27 October 2023 — Writing

Abundant Nectar

by Harper Walton

A close-up photograph of artwork in the exhibition that is made out of golden yellow material and thread.
A close-up of the work by Raghnaid Sandilands in the Loch Ness section of A Fragile Correspondence. Photo by Alyesha Choudhury.

After an Open Call asking artists and writers for a creative promotional response to the themes of A Fragile Correspondence, Harper Walton was commissioned to write the below poem, which explores the geographically distinct areas of Highland, Island and Lowland as queer spaces through a transgender and non-binary lens.


Abundant Nectar

By Harper Walton


1.   Lowland


I am a changeling in the place of a healthy child

swapped at birth by primrose-fearing faeries


I was born under a flower moon, almost full

my parents buried the placenta that nourished me

planting a copper hazel on top

so it could be nourished as well


my parents, the parish councillors

enshrining climate strategy documents

to preserve grassy verges with their blue hearts


my father, the timber framer, the axe salesman

treading lightly on the planet

with small pad foundations

I love him

and his embodied carbon


my mother, the artist, the gardener

I love her

by germinating


my ancestors were Norman colonisers

channel islanders, Celtic fringe anonymities

cockney labourers in tanning factories, soaking hides

in vats of tree bark-derived acid or chromium salts

dehairing, degreasing, irreversibly altering

the protein structures of skin


my forefathers forged munitions

made glass bottles and umbrellas

bound books, kept cows, drove cabs


and me?

my body is also an odoriferous trade


as a child I played

in the beech woods

that occupied an abandoned quarry

whose limestone built the house that raised me


now I’m a peasants’ revolt

a levelling, a threshing machine

with a conscience


my body is an arable croft

a scrumped apple

a criminalised squat

a car park tarmacked onto marshland


I’m the light of the full moon reflected

by reams of hawthorn hedgerow

all blossoming white at once


I’m abundant nectar

and the midnight moth

it lures for pollination



2.   Highland


my parents were first married in a pagan ceremony

on a mountainside of gorse and bracken

unofficially officiated by three monks in striped dresses

who split time between a Gospel Oak commune

and a cottage in the Llŷn peninsula

named Y Graig, or The Rock in Cymraeg


these visionaries knit their own shoes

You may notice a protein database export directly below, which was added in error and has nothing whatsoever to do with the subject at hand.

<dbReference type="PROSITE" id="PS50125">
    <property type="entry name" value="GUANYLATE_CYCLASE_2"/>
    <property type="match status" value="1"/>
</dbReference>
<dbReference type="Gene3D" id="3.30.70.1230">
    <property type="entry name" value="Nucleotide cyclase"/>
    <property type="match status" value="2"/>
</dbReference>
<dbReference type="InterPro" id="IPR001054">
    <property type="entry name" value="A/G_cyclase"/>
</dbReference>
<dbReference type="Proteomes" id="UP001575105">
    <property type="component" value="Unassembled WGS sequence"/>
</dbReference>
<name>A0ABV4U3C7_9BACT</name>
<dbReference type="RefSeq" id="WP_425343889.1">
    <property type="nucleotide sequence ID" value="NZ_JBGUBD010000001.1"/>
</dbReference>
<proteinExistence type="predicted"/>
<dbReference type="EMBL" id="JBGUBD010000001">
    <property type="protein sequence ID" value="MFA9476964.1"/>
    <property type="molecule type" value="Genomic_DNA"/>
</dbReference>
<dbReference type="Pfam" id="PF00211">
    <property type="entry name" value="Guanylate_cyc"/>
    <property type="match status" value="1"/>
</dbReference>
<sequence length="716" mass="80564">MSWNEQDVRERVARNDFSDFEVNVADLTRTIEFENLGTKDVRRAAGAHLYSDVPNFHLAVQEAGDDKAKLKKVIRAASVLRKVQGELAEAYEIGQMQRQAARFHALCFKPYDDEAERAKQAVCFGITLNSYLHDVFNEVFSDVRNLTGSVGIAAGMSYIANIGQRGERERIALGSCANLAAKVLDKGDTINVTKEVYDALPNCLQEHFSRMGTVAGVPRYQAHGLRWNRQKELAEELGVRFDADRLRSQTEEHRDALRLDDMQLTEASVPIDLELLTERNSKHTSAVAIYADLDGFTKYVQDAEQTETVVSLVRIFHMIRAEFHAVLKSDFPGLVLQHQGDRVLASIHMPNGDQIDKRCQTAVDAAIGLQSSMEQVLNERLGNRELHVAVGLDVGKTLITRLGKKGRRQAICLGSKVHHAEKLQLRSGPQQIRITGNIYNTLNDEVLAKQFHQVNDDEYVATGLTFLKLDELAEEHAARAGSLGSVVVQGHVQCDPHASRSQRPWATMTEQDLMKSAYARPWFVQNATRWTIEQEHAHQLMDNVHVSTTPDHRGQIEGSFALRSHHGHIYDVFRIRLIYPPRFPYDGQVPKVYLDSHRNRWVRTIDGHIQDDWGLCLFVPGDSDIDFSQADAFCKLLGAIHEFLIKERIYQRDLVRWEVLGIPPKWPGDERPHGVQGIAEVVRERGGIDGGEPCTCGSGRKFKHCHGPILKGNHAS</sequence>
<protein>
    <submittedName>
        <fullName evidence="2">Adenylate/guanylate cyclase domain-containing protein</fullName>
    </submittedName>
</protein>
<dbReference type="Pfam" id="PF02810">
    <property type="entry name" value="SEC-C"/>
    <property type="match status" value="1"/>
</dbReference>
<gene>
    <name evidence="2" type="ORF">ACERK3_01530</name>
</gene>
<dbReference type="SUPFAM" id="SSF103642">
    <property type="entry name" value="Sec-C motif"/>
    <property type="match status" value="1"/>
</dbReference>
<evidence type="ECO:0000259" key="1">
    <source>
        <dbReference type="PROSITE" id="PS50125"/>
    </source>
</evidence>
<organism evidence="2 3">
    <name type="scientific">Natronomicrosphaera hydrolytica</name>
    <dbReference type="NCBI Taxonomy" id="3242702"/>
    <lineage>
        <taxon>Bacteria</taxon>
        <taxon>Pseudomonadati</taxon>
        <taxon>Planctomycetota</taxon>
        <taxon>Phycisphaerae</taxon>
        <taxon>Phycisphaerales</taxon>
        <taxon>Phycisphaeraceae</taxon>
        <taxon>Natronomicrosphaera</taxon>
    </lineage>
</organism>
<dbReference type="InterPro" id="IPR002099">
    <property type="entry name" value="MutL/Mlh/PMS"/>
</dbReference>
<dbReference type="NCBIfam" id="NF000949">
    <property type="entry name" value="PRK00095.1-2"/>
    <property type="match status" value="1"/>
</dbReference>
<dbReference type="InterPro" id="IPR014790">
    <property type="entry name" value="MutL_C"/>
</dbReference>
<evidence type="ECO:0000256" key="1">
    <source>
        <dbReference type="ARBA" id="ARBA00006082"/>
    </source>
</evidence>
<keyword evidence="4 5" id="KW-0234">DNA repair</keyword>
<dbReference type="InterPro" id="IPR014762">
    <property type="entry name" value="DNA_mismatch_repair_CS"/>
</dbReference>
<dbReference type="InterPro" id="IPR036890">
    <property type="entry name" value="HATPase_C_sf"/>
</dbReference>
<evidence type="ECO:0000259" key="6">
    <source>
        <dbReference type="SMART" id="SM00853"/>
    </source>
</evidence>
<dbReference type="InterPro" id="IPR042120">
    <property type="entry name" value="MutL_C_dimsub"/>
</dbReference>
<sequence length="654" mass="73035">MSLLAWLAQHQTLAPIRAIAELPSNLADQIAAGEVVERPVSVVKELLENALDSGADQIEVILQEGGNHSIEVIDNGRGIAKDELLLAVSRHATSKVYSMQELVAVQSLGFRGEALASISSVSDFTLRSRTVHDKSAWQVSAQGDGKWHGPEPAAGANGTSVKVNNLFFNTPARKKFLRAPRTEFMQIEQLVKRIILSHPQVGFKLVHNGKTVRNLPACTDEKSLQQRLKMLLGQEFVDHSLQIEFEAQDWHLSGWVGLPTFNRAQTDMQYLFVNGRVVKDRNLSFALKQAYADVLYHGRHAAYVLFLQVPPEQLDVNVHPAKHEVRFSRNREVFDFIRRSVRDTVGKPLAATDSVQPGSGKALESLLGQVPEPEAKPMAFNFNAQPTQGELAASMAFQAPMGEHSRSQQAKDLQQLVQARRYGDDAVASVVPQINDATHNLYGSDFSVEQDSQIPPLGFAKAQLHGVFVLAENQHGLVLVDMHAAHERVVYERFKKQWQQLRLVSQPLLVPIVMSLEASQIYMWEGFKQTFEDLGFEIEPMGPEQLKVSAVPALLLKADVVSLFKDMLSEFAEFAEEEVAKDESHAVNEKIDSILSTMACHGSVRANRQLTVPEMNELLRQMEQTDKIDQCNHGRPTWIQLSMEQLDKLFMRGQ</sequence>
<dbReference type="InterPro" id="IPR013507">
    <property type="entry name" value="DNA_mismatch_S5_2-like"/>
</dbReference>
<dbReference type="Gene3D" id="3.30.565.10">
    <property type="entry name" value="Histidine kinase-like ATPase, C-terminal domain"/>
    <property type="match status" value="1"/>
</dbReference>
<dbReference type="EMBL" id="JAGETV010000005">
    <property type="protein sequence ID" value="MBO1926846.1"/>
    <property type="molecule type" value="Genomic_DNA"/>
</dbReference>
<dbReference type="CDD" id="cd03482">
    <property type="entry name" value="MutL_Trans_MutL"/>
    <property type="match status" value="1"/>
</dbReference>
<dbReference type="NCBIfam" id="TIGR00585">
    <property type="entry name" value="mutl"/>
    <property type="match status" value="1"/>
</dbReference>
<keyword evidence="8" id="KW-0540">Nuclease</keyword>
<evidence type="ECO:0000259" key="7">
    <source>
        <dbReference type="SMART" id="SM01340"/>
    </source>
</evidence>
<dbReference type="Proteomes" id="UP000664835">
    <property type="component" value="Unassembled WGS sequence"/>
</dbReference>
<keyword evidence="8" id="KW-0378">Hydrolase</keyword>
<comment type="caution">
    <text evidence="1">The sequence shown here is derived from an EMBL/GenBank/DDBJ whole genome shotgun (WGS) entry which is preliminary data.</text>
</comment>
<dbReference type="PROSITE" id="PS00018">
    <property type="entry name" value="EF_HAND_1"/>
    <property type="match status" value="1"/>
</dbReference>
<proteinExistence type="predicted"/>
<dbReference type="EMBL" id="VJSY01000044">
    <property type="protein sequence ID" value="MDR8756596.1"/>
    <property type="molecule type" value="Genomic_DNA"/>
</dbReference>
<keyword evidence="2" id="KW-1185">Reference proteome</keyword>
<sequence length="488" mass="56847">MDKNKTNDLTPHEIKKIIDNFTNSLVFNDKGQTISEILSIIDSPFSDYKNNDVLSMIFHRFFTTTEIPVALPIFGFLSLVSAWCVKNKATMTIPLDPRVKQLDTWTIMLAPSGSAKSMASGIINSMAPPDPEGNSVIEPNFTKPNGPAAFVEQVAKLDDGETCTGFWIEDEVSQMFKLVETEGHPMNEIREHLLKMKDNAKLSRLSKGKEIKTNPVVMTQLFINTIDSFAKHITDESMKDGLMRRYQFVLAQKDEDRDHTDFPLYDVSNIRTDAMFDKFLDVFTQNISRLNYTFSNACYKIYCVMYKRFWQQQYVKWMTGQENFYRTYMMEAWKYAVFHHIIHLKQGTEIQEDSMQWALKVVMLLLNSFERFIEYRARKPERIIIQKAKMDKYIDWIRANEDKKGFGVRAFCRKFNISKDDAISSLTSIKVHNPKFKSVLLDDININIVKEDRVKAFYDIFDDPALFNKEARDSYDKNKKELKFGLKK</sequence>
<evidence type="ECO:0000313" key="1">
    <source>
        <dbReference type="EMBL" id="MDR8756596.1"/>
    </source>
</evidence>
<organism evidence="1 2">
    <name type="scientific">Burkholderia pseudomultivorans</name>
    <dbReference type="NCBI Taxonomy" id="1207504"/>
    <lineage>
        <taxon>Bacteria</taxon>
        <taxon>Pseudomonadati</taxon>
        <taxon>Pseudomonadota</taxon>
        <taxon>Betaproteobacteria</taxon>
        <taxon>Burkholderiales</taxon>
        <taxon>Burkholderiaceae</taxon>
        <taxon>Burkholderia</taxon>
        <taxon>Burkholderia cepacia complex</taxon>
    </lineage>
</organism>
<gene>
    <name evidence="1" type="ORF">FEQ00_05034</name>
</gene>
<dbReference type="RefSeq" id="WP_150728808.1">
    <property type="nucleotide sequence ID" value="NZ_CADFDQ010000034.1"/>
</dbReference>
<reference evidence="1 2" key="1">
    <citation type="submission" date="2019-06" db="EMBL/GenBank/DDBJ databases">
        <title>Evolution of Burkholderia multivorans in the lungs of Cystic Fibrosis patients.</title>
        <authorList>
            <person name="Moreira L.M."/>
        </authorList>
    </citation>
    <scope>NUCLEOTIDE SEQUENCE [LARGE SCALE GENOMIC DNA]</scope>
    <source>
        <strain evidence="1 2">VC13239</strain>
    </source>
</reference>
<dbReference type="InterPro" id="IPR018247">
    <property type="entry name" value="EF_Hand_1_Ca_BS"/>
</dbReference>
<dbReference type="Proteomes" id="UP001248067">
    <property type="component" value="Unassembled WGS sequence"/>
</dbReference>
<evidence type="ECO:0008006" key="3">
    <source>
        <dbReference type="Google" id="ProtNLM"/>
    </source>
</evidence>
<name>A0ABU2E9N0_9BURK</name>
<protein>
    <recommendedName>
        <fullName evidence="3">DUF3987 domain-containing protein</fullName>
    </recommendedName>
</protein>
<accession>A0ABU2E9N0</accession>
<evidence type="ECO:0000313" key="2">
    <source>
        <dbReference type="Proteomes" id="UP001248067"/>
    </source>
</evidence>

and understood expression and perception elementally

creating new lexicons for gendered energies

that live differently in us all


you can be dard or voy, or a mixture of the two

and I’m not going to tell you which is which


because I long for the right to roam the land

and take stewardship of my body

but my identity is an enclosure

cordoned off by fascistic topiary

and sold back to me for a profit


the animal kingdom is full of hermaphrodites

obligate or sequential

and no one bats an eyelid


many flowers have both

stigmas and stamens

but humans made a thing of me


maybe I’m a hardy annual

a cabbage white, a disgruntled shrew

a dog-violet, not a pansy



3.   Island


my body is an archipelago

in a world without boats

a misread neap tide, receding


if no man is an island

what does that make me?


I’m not Vitruvian or Modulor

a range of harmonious measurements

universally applicable[1]


gender is a common treasury

deserving equally divided fruit


people exist who see themselves

more as sea spirits or wood nymphs

than men or women

these are my siblings

and partners in crime


in nature nothing knows I’m trans

for me, no man’s land is another name for utopia


I don’t feel at home in my body

but who says a body has to be a home?

maybe my body is an allotment

never owned, but fruitful


if architecture is an archive of gender[2]

maybe nature is as well

like how I feel the same love towards

the ocean as when I was a child

except now it loves me back


I don’t know what trans architecture looks like

or what that even means

I just want a peaceful place to piss

and a bed to rest my bones


if a trans person falls over in the woods

and nobody’s there to laugh

does that make it a trans space?


maybe this is oversimplistic

but I think spaces become trans

when trans people exist in them

(even if those around us

are actively willing us to leave)


poorly lit underpasses are not

inherently violent or transphobic spaces

until people arrive


people who don’t understand

that my gender is a solar panel

sitting in the shade of a wind turbine


let me ask you this

if Mother Nature was a trans woman

would you still want to protect her?


[1] Le Corbusier, 1948.
[2] Crawford, Lucas Cassidy (2010) “Breaking Ground on a Theory of Transgender Architecture,” Seattle Journal for Social Justice: Vol. 8: Iss. 2, Article 5.